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simple question, but I cant seem to understand how they got the answer. I have $x(t)$ as a signal, and I'm told that its Nyquist frequency is $\omega_0$

I'm asked - what is the Nyquist frequency of this next signal: $$ x(t)\cos^2(\omega_0t)$$

after playing with it I got the Fourier transform of it $$0.5(j\omega)+0.25X(j(\omega+2\omega_0))+0.25X((j(\omega-2\omega_0))$$

So I got the same signal (different amplitude) and two more of it shifted in frequency. I draw it and concluded that the Nyquist frequency is $3\omega_0$ Buy I'm wrong and don't know how to get to the correct answer. The formal answer is $$2(\omega_0/2 +2\omega_0)=5\omega_0$$ Thanks.

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Normally the Nyquist frequency is a property of a discrete-time signal, and not of a continuous-time signal, but I guess that what is meant is the minimum rate at which the signal $x(t)$ must be sampled in order to satisfy the sampling theorem. That would be twice its bandwidth.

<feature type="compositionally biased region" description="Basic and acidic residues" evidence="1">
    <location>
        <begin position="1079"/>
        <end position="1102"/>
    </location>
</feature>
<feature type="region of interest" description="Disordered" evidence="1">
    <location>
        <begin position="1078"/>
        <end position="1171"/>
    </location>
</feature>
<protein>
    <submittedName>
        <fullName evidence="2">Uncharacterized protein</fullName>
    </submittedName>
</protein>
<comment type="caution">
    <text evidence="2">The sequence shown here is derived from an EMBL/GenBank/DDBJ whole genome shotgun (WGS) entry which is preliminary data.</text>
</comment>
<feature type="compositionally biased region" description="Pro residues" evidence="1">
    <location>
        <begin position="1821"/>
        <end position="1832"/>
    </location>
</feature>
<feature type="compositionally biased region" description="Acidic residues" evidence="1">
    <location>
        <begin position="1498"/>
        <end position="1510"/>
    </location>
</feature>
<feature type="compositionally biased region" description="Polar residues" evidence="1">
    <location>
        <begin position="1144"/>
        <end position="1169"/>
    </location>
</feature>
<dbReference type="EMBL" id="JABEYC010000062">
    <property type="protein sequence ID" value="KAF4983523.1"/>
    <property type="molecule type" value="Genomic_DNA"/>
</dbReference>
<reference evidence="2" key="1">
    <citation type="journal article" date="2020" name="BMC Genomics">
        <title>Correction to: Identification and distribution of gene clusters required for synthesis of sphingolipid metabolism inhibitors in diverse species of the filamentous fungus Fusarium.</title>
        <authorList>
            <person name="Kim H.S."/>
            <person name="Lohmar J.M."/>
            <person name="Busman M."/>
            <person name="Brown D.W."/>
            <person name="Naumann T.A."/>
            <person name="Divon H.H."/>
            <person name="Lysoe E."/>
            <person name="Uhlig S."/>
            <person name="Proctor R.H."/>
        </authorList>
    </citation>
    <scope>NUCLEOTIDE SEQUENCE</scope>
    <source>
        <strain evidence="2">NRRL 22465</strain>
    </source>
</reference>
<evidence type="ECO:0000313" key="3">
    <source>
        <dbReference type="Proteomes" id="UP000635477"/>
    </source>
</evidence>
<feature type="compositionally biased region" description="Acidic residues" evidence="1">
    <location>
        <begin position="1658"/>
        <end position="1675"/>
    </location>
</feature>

So the signal $x(t)$ has bandwidth $\omega_0/2$ and it is multiplied by $\cos^2(\omega_0t)=\frac12 (1+\cos(2\omega_0t))$. This creates a shifted spectrum centered at $2\omega_0$. So the maximum frequency of the modulated signal is $2\omega_0+\omega_0/2$, i.e. the new center frequency plus the original signal's bandwidth. The corresponding Nyquist rate is twice this maximum frequency, which gives the result that you stated in your question.

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  • $\begingroup$ a follow up question, for aמ odd real signal x(t), we get from fourier transform X(jw) which is odd and pure imaginary. What I dont quite understand is, how can I differ a Pure imaginary fourier transform from a pure real fourier transform graphically (with frequency axis). $\endgroup$ – minimal risk May 15 '15 at 17:20
  • $\begingroup$ @minimalrisk: You would normally plot its magnitude. $\endgroup$ – Matt L. May 15 '15 at 18:03

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